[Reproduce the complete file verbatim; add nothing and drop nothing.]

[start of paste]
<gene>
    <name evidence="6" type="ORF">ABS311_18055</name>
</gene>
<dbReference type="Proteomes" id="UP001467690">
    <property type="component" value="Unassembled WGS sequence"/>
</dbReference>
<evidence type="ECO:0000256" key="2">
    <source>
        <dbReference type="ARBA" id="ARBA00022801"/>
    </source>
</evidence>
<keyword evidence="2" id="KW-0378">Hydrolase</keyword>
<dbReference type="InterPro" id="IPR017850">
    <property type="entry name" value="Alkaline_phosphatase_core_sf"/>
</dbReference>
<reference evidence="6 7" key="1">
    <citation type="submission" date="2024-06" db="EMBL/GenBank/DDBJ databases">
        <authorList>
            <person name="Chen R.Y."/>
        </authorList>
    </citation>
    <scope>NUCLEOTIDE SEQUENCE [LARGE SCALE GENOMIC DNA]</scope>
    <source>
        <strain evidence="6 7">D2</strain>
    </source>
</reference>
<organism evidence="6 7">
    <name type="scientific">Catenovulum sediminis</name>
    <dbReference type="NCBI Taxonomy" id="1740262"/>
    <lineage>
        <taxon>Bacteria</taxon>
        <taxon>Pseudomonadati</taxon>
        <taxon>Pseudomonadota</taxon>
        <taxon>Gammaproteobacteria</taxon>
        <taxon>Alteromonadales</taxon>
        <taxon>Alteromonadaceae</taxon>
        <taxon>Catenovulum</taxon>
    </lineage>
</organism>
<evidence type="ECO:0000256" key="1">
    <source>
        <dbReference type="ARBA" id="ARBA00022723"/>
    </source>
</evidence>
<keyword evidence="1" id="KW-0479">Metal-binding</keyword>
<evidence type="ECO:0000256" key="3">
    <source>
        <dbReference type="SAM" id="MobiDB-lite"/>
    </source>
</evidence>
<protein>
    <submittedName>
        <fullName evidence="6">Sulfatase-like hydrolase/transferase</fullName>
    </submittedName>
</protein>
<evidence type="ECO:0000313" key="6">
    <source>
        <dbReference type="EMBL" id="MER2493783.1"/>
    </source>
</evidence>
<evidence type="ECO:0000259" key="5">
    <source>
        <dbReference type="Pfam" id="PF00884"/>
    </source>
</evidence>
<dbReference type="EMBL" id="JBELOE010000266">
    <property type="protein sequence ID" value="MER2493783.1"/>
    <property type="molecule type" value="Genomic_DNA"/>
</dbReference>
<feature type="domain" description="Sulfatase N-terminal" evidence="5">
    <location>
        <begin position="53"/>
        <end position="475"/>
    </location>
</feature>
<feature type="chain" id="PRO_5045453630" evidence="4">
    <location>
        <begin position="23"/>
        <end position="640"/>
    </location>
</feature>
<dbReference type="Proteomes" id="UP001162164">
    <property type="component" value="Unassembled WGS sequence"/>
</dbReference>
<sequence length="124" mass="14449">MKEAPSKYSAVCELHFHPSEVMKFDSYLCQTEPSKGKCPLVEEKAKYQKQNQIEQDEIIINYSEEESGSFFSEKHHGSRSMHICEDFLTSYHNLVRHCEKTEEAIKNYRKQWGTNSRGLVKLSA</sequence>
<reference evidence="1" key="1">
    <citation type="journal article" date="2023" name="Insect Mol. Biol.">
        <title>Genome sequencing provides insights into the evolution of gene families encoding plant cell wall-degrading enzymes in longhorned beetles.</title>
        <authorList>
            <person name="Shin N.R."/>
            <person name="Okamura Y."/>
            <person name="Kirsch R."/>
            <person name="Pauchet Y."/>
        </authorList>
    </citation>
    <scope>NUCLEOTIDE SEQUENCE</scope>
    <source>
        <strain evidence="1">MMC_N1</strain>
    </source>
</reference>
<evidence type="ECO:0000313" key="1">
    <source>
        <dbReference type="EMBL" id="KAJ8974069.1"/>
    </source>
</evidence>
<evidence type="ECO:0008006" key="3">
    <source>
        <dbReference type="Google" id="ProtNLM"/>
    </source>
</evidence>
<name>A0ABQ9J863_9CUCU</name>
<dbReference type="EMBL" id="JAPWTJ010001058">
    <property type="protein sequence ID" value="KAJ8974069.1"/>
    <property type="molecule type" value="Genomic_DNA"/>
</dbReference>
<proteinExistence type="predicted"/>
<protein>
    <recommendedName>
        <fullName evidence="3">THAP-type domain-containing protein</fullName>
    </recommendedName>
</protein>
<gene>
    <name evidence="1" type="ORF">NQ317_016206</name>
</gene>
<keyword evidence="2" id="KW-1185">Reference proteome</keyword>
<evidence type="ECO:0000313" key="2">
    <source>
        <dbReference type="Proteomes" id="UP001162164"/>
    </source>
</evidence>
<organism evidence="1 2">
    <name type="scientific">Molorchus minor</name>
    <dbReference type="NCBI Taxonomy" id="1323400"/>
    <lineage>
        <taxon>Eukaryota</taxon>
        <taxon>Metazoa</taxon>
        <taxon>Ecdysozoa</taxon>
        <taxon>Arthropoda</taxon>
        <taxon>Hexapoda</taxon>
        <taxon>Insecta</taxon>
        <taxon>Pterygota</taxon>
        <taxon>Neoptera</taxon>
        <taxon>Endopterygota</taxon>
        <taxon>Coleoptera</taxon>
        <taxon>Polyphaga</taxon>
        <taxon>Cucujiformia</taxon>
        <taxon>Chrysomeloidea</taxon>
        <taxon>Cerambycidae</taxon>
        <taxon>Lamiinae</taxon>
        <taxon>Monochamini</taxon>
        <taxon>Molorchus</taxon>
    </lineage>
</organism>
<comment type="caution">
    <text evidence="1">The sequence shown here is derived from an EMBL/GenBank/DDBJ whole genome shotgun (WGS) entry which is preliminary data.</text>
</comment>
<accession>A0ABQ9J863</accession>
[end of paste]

<gene>
    <name evidence="6" type="ORF">ABS311_18055</name>
</gene>
<dbReference type="Proteomes" id="UP001467690">
    <property type="component" value="Unassembled WGS sequence"/>
</dbReference>
<evidence type="ECO:0000256" key="2">
    <source>
        <dbReference type="ARBA" id="ARBA00022801"/>
    </source>
</evidence>
<keyword evidence="2" id="KW-0378">Hydrolase</keyword>
<dbReference type="InterPro" id="IPR017850">
    <property type="entry name" value="Alkaline_phosphatase_core_sf"/>
</dbReference>
<reference evidence="6 7" key="1">
    <citation type="submission" date="2024-06" db="EMBL/GenBank/DDBJ databases">
        <authorList>
            <person name="Chen R.Y."/>
        </authorList>
    </citation>
    <scope>NUCLEOTIDE SEQUENCE [LARGE SCALE GENOMIC DNA]</scope>
    <source>
        <strain evidence="6 7">D2</strain>
    </source>
</reference>
<organism evidence="6 7">
    <name type="scientific">Catenovulum sediminis</name>
    <dbReference type="NCBI Taxonomy" id="1740262"/>
    <lineage>
        <taxon>Bacteria</taxon>
        <taxon>Pseudomonadati</taxon>
        <taxon>Pseudomonadota</taxon>
        <taxon>Gammaproteobacteria</taxon>
        <taxon>Alteromonadales</taxon>
        <taxon>Alteromonadaceae</taxon>
        <taxon>Catenovulum</taxon>
    </lineage>
</organism>
<evidence type="ECO:0000256" key="1">
    <source>
        <dbReference type="ARBA" id="ARBA00022723"/>
    </source>
</evidence>
<keyword evidence="1" id="KW-0479">Metal-binding</keyword>
<evidence type="ECO:0000256" key="3">
    <source>
        <dbReference type="SAM" id="MobiDB-lite"/>
    </source>
</evidence>
<protein>
    <submittedName>
        <fullName evidence="6">Sulfatase-like hydrolase/transferase</fullName>
    </submittedName>
</protein>
<evidence type="ECO:0000313" key="6">
    <source>
        <dbReference type="EMBL" id="MER2493783.1"/>
    </source>
</evidence>
<evidence type="ECO:0000259" key="5">
    <source>
        <dbReference type="Pfam" id="PF00884"/>
    </source>
</evidence>
<dbReference type="EMBL" id="JBELOE010000266">
    <property type="protein sequence ID" value="MER2493783.1"/>
    <property type="molecule type" value="Genomic_DNA"/>
</dbReference>
<feature type="domain" description="Sulfatase N-terminal" evidence="5">
    <location>
        <begin position="53"/>
        <end position="475"/>
    </location>
</feature>
<feature type="chain" id="PRO_5045453630" evidence="4">
    <location>
        <begin position="23"/>
        <end position="640"/>
    </location>
</feature>
<dbReference type="Proteomes" id="UP001162164">
    <property type="component" value="Unassembled WGS sequence"/>
</dbReference>
<sequence length="124" mass="14449">MKEAPSKYSAVCELHFHPSEVMKFDSYLCQTEPSKGKCPLVEEKAKYQKQNQIEQDEIIINYSEEESGSFFSEKHHGSRSMHICEDFLTSYHNLVRHCEKTEEAIKNYRKQWGTNSRGLVKLSA</sequence>
<reference evidence="1" key="1">
    <citation type="journal article" date="2023" name="Insect Mol. Biol.">
        <title>Genome sequencing provides insights into the evolution of gene families encoding plant cell wall-degrading enzymes in longhorned beetles.</title>
        <authorList>
            <person name="Shin N.R."/>
            <person name="Okamura Y."/>
            <person name="Kirsch R."/>
            <person name="Pauchet Y."/>
        </authorList>
    </citation>
    <scope>NUCLEOTIDE SEQUENCE</scope>
    <source>
        <strain evidence="1">MMC_N1</strain>
    </source>
</reference>
<evidence type="ECO:0000313" key="1">
    <source>
        <dbReference type="EMBL" id="KAJ8974069.1"/>
    </source>
</evidence>
<evidence type="ECO:0008006" key="3">
    <source>
        <dbReference type="Google" id="ProtNLM"/>
    </source>
</evidence>
<name>A0ABQ9J863_9CUCU</name>
<dbReference type="EMBL" id="JAPWTJ010001058">
    <property type="protein sequence ID" value="KAJ8974069.1"/>
    <property type="molecule type" value="Genomic_DNA"/>
</dbReference>
<proteinExistence type="predicted"/>
<protein>
    <recommendedName>
        <fullName evidence="3">THAP-type domain-containing protein</fullName>
    </recommendedName>
</protein>
<gene>
    <name evidence="1" type="ORF">NQ317_016206</name>
</gene>
<keyword evidence="2" id="KW-1185">Reference proteome</keyword>
<evidence type="ECO:0000313" key="2">
    <source>
        <dbReference type="Proteomes" id="UP001162164"/>
    </source>
</evidence>
<organism evidence="1 2">
    <name type="scientific">Molorchus minor</name>
    <dbReference type="NCBI Taxonomy" id="1323400"/>
    <lineage>
        <taxon>Eukaryota</taxon>
        <taxon>Metazoa</taxon>
        <taxon>Ecdysozoa</taxon>
        <taxon>Arthropoda</taxon>
        <taxon>Hexapoda</taxon>
        <taxon>Insecta</taxon>
        <taxon>Pterygota</taxon>
        <taxon>Neoptera</taxon>
        <taxon>Endopterygota</taxon>
        <taxon>Coleoptera</taxon>
        <taxon>Polyphaga</taxon>
        <taxon>Cucujiformia</taxon>
        <taxon>Chrysomeloidea</taxon>
        <taxon>Cerambycidae</taxon>
        <taxon>Lamiinae</taxon>
        <taxon>Monochamini</taxon>
        <taxon>Molorchus</taxon>
    </lineage>
</organism>
<comment type="caution">
    <text evidence="1">The sequence shown here is derived from an EMBL/GenBank/DDBJ whole genome shotgun (WGS) entry which is preliminary data.</text>
</comment>
<accession>A0ABQ9J863</accession>